HIV PrEP has the potential to revolutionize HIV prevention in the U.S. and worldwide. For many, the daily pill can offer up to 99% protection from acquiring HIV. So why are so few people taking it? The Centers for Disease Control and Prevention (CDC) estimates that 1.2 million would benefit from PrEP in the US, but as of 2016 only 77,000 reported PrEP use. As an HIV prevention specialist, I’ve heard from many patients who think daily PrEP is not right for them. The reasons vary, but a core issue is the lack of choices when it comes to how someone takes PrEP. A common refrain I hear is that “I don’t have sex that often, so do I really need to take a daily pill? That just seems like a waste!” So, is PrEP worth it if you’re having sex less than once weekly? Ever heard of “on-demand” PrEP? Because it may be the solution you’ve been waiting for.
Since 2015 the option of on-demand PrEP has been rising as an alternative for HIV Prevention. The concept first came about after the landmark study called IPERGAY. In that study, a routine called “2-1-1” dosing was tried for PrEP among cisgender gay men. It went like this: take 2 pills 2-24 hrs before sex, 1 pill 24 hrs later, and 1 pill 24 hrs after the prior dose. For people who didn’t have at least 2 “sex free days” following the initial double dose, they continued taking a daily tablet until no further sexual activity had occurred.
2-1-1 PrEP, How Effective Is It?
The original IPERGAY trial showed that 2-1-1 PrEP reduced the risk of HIV acquisition by 86% compared to the placebo group. The level of protection was so great that the researchers were compelled to end the placebo group early because to continue withholding 2-1-1 PrEP from that group would be unethical. 2 people acquired HIV who were in the study compared to 16 in the placebo group and there is some controversy as to whether these two patients were taking PrEP correctly or may have already been exposed to HIV prior to starting 2-1-1 PrEP. An extension of IPERGAY following cisgender gay men over more time showed HIV risk reduction closer to 97%.
Why Is the Science So Confusing?
If the 2-1-1 procedure was the same for both studies, why the different estimates of HIV protection? Well, the next phase in the study no longer had a placebo group and in a sense it’s like comparing apples and oranges. A placebo-controlled trial is done when it’s not certain whether a certain medication will work or not. Once it’s known to work very well, that’s when placebo groups go away. When that happens, how the statistics are done will change. This happens in research all the time. You try researching the same medication in the same way but there’s always something different that you cannot control.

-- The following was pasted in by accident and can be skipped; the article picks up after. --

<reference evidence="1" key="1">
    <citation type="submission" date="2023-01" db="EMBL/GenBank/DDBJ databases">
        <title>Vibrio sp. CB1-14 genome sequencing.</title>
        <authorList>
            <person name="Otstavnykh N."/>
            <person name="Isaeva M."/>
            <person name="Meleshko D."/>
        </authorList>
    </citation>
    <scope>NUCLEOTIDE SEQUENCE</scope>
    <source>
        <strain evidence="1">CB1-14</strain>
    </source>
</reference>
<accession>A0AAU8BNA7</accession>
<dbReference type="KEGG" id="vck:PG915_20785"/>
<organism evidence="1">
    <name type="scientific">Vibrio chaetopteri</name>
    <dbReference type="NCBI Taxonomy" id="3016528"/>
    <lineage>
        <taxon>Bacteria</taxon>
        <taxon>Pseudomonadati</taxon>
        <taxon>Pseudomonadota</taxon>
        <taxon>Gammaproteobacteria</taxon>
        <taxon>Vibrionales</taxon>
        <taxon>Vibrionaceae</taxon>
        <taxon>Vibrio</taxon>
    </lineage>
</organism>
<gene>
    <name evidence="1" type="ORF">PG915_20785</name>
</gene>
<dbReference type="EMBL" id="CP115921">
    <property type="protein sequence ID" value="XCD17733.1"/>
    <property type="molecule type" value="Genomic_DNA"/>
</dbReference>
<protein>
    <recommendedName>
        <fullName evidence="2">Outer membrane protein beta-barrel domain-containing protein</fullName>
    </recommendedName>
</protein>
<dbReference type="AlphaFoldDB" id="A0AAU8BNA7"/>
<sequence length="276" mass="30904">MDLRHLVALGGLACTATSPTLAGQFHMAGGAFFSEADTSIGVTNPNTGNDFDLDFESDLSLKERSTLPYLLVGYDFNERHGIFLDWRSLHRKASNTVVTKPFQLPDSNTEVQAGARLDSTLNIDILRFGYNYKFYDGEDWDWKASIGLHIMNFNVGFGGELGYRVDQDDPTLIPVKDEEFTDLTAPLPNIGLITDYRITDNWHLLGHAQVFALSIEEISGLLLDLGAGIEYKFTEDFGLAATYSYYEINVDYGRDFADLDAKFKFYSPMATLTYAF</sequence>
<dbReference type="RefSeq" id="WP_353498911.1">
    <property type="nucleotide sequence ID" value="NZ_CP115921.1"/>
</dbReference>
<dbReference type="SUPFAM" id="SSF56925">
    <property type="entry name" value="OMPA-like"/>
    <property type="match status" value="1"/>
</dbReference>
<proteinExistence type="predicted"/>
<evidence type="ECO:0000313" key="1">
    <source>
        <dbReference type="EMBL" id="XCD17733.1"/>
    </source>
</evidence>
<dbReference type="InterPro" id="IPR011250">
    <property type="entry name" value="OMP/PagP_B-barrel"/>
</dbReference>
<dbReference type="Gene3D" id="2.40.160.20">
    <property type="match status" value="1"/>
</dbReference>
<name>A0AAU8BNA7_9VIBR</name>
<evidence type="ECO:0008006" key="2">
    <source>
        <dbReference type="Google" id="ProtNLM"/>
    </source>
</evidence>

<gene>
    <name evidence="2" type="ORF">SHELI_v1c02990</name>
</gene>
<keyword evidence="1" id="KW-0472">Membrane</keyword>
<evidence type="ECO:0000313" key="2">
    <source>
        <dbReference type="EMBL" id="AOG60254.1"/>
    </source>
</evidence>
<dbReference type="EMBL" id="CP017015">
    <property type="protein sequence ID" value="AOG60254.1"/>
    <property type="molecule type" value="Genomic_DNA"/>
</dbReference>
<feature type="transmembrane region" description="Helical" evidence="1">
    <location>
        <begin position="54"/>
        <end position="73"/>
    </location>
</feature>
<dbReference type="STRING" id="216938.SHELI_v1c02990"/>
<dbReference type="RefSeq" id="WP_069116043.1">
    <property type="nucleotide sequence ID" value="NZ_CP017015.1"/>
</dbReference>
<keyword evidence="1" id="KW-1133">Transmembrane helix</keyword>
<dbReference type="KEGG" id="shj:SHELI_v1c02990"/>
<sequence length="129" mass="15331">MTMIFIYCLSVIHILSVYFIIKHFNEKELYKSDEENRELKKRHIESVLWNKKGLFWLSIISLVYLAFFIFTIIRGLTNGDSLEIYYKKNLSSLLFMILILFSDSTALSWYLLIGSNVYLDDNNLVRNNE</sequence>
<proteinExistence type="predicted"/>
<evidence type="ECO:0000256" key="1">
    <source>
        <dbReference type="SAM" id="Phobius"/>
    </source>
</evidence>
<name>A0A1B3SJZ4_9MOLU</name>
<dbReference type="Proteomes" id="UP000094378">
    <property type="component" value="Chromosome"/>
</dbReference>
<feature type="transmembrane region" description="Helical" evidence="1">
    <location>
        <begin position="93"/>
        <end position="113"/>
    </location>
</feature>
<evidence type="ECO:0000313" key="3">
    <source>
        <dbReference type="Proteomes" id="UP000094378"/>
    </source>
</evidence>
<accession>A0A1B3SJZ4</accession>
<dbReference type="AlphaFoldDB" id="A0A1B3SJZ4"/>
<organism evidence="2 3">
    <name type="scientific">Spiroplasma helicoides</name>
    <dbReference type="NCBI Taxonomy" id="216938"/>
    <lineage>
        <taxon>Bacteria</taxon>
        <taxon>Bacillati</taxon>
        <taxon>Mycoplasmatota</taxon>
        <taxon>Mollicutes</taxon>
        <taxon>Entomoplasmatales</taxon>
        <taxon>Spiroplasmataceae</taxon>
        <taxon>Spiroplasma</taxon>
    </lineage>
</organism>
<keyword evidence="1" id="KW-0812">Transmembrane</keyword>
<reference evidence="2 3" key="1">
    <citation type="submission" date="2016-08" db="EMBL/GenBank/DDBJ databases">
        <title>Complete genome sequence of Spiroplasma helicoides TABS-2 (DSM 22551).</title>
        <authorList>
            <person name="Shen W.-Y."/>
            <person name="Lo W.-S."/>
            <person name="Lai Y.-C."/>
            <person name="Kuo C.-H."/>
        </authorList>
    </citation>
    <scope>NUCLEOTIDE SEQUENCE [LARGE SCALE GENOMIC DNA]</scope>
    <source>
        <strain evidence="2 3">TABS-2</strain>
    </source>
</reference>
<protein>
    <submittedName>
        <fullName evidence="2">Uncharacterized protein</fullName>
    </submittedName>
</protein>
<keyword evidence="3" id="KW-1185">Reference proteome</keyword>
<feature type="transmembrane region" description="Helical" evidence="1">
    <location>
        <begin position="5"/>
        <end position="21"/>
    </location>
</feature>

More 2-1-1 PrEP studies were done to see if these high levels of protection would be seen in more real-world settings where 2-1-1 PrEP was part of routine medical visits and not part of structured research. That brings us to the Prevenir Study in 2018 out of Paris, France. By this time, the European AIDS Clinical Society had already approved 2-1-1 PrEP for use among cisgender gay men. This study followed 1,435 cisgender men at high risk for acquiring HIV with about half doing daily PrEP and the other 2-1-1 PrEP. After a full year of follow up, there were zero HIV infections in both groups. Again, supporting the conclusion that 2-1-1 PrEP is an excellent alternative to daily dosing.
Who Should Use 2-1-1 PrEP?
People who have less frequent sex (less than weekly) and who can wait 2-24 hrs before having sex would be good candidates. They have to withhold sex long enough for the first dose to take effect. If sex tends to be very spontaneous to the point that the PrEP pills are nowhere to be found when needed, daily PrEP is probably the better choice. Taking fewer pills can also mean lowering the chances of experiencing bone or kidney side effects which can occur in a small group of people taking Truvada long term for PrEP. However, 2-1-1 would not be a good way to avoid “startup” side effects such as nausea, headache, or disrupted sleep. These uncommon side effects tend to go away with regular use of Truvada and come back anytime the medicine is stopped and then restarted.
2-1-1 for Transgender Patients?
Although not recommended yet, hopefully it will be soon. Remember, these HIV protection estimates came from studies that limited the focus to cisgender gay men where rectal exposure was the main risk of HIV exposure. This means that for transgender men and women (and even heterosexual men, women, and people who inject drugs) 2-1-1 has not been evaluated enough to know whether it could work just as well for other routes of HIV exposure.
Who Endorses 2-1-1 PrEP in the US?
Although the CDC has not yet endorsed 2-1-1 PrEP, many think they will do so soon because many other leading organizations in HIV prevention and public health have already endorsed it. The list of major endorsements includes the International Antiviral Society – USA Division, the Departments of Public Health for New York City and San Francisco, and the list continues to grow.
Ask Your PrEP Provider
It’s possible if your PrEP provider is less experienced in providing HIV prevention services, they may not know about 2-1-1 PrEP. In the internet era, physicians have gotten used to getting articles from savvy patients. Bring the NYC Public Health article on 2-1-1 PrEP for doctors to your visit and advocate for the services you need.
Don’t have a HIV PrEP provider? Visit Ochsner.org/PrEP. Rapid PrEP starts are available with Dr. Garnett Friday afternoons at the Tchoupitoulas Health Center. You can also visit our site or call our PrEP Hotline for an appointment 855-241-9347. I welcome questions, feedback, and requests for future topics at DrG.HIVWarrior@gmail.com.